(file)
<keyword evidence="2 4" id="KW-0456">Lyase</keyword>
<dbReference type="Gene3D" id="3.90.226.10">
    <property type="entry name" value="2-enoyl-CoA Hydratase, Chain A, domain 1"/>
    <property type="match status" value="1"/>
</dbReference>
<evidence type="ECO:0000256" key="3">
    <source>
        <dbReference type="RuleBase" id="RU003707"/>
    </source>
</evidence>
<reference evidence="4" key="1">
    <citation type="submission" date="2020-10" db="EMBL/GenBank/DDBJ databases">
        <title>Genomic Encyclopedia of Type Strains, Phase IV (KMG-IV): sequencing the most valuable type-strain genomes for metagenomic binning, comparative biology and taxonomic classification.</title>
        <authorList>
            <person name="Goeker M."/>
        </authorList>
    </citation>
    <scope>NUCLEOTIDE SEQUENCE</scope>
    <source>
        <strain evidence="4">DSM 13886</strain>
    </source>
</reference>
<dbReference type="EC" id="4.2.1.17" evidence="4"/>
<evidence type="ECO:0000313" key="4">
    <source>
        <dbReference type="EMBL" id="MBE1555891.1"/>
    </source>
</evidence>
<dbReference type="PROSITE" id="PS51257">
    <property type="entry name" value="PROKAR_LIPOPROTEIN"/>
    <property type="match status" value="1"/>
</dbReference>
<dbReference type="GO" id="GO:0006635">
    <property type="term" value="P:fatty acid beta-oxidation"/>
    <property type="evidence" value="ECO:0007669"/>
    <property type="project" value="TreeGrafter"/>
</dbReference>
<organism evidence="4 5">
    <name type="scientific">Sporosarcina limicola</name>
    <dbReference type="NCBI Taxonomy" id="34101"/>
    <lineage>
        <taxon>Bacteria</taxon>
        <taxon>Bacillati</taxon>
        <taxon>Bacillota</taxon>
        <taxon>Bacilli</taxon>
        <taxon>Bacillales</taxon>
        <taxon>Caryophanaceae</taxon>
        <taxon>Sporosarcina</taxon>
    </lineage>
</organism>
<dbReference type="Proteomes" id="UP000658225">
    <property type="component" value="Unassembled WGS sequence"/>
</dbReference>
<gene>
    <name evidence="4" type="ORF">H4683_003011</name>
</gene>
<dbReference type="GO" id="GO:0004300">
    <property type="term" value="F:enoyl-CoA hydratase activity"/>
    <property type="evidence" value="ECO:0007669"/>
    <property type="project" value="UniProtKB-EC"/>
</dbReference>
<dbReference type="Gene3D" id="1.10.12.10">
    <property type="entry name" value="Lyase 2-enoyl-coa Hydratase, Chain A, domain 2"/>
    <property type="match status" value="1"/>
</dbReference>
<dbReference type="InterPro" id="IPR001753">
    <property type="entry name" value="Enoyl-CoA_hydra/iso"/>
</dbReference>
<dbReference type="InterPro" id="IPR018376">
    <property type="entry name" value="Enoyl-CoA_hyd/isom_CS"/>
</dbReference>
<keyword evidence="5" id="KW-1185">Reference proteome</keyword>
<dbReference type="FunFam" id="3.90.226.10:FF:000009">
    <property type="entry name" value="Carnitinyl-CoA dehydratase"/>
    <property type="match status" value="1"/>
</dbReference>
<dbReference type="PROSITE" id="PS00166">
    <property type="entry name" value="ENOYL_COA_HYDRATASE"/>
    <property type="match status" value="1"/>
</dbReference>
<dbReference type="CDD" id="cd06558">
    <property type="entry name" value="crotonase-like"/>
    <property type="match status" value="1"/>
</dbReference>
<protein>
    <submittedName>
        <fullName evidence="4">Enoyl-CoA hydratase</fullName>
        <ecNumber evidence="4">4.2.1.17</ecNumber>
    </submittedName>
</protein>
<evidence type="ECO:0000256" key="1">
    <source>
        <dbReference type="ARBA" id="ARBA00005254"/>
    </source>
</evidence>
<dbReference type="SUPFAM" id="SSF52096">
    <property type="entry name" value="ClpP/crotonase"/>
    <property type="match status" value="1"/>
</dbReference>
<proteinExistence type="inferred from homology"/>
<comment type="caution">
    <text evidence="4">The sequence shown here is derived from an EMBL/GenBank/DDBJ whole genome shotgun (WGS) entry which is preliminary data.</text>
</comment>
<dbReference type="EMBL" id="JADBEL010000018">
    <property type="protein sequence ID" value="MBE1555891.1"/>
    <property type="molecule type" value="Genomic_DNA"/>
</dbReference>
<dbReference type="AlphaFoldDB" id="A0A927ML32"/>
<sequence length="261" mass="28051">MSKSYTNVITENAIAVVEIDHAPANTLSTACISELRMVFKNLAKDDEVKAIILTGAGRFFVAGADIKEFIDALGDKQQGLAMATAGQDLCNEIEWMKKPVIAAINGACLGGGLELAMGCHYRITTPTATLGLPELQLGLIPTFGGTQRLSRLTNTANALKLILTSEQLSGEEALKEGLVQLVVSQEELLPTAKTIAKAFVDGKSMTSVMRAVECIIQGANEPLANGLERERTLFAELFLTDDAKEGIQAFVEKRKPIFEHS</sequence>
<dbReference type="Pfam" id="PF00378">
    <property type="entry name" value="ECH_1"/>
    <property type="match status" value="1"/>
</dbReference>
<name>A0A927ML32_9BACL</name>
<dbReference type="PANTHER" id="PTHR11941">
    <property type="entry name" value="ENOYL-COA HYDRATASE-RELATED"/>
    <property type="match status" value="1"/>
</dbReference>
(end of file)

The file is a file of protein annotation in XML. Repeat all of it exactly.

<keyword evidence="2 4" id="KW-0456">Lyase</keyword>
<dbReference type="Gene3D" id="3.90.226.10">
    <property type="entry name" value="2-enoyl-CoA Hydratase, Chain A, domain 1"/>
    <property type="match status" value="1"/>
</dbReference>
<evidence type="ECO:0000256" key="3">
    <source>
        <dbReference type="RuleBase" id="RU003707"/>
    </source>
</evidence>
<reference evidence="4" key="1">
    <citation type="submission" date="2020-10" db="EMBL/GenBank/DDBJ databases">
        <title>Genomic Encyclopedia of Type Strains, Phase IV (KMG-IV): sequencing the most valuable type-strain genomes for metagenomic binning, comparative biology and taxonomic classification.</title>
        <authorList>
            <person name="Goeker M."/>
        </authorList>
    </citation>
    <scope>NUCLEOTIDE SEQUENCE</scope>
    <source>
        <strain evidence="4">DSM 13886</strain>
    </source>
</reference>
<dbReference type="EC" id="4.2.1.17" evidence="4"/>
<evidence type="ECO:0000313" key="4">
    <source>
        <dbReference type="EMBL" id="MBE1555891.1"/>
    </source>
</evidence>
<dbReference type="PROSITE" id="PS51257">
    <property type="entry name" value="PROKAR_LIPOPROTEIN"/>
    <property type="match status" value="1"/>
</dbReference>
<dbReference type="GO" id="GO:0006635">
    <property type="term" value="P:fatty acid beta-oxidation"/>
    <property type="evidence" value="ECO:0007669"/>
    <property type="project" value="TreeGrafter"/>
</dbReference>
<organism evidence="4 5">
    <name type="scientific">Sporosarcina limicola</name>
    <dbReference type="NCBI Taxonomy" id="34101"/>
    <lineage>
        <taxon>Bacteria</taxon>
        <taxon>Bacillati</taxon>
        <taxon>Bacillota</taxon>
        <taxon>Bacilli</taxon>
        <taxon>Bacillales</taxon>
        <taxon>Caryophanaceae</taxon>
        <taxon>Sporosarcina</taxon>
    </lineage>
</organism>
<dbReference type="Proteomes" id="UP000658225">
    <property type="component" value="Unassembled WGS sequence"/>
</dbReference>
<gene>
    <name evidence="4" type="ORF">H4683_003011</name>
</gene>
<dbReference type="GO" id="GO:0004300">
    <property type="term" value="F:enoyl-CoA hydratase activity"/>
    <property type="evidence" value="ECO:0007669"/>
    <property type="project" value="UniProtKB-EC"/>
</dbReference>
<dbReference type="Gene3D" id="1.10.12.10">
    <property type="entry name" value="Lyase 2-enoyl-coa Hydratase, Chain A, domain 2"/>
    <property type="match status" value="1"/>
</dbReference>
<dbReference type="InterPro" id="IPR001753">
    <property type="entry name" value="Enoyl-CoA_hydra/iso"/>
</dbReference>
<dbReference type="InterPro" id="IPR018376">
    <property type="entry name" value="Enoyl-CoA_hyd/isom_CS"/>
</dbReference>
<keyword evidence="5" id="KW-1185">Reference proteome</keyword>
<dbReference type="FunFam" id="3.90.226.10:FF:000009">
    <property type="entry name" value="Carnitinyl-CoA dehydratase"/>
    <property type="match status" value="1"/>
</dbReference>
<dbReference type="PROSITE" id="PS00166">
    <property type="entry name" value="ENOYL_COA_HYDRATASE"/>
    <property type="match status" value="1"/>
</dbReference>
<dbReference type="CDD" id="cd06558">
    <property type="entry name" value="crotonase-like"/>
    <property type="match status" value="1"/>
</dbReference>
<protein>
    <submittedName>
        <fullName evidence="4">Enoyl-CoA hydratase</fullName>
        <ecNumber evidence="4">4.2.1.17</ecNumber>
    </submittedName>
</protein>
<evidence type="ECO:0000256" key="1">
    <source>
        <dbReference type="ARBA" id="ARBA00005254"/>
    </source>
</evidence>
<dbReference type="SUPFAM" id="SSF52096">
    <property type="entry name" value="ClpP/crotonase"/>
    <property type="match status" value="1"/>
</dbReference>
<proteinExistence type="inferred from homology"/>
<comment type="caution">
    <text evidence="4">The sequence shown here is derived from an EMBL/GenBank/DDBJ whole genome shotgun (WGS) entry which is preliminary data.</text>
</comment>
<dbReference type="EMBL" id="JADBEL010000018">
    <property type="protein sequence ID" value="MBE1555891.1"/>
    <property type="molecule type" value="Genomic_DNA"/>
</dbReference>
<dbReference type="AlphaFoldDB" id="A0A927ML32"/>
<sequence length="261" mass="28051">MSKSYTNVITENAIAVVEIDHAPANTLSTACISELRMVFKNLAKDDEVKAIILTGAGRFFVAGADIKEFIDALGDKQQGLAMATAGQDLCNEIEWMKKPVIAAINGACLGGGLELAMGCHYRITTPTATLGLPELQLGLIPTFGGTQRLSRLTNTANALKLILTSEQLSGEEALKEGLVQLVVSQEELLPTAKTIAKAFVDGKSMTSVMRAVECIIQGANEPLANGLERERTLFAELFLTDDAKEGIQAFVEKRKPIFEHS</sequence>
<dbReference type="Pfam" id="PF00378">
    <property type="entry name" value="ECH_1"/>
    <property type="match status" value="1"/>
</dbReference>
<name>A0A927ML32_9BACL</name>
<dbReference type="PANTHER" id="PTHR11941">
    <property type="entry name" value="ENOYL-COA HYDRATASE-RELATED"/>
    <property type="match status" value="1"/>
</dbReference>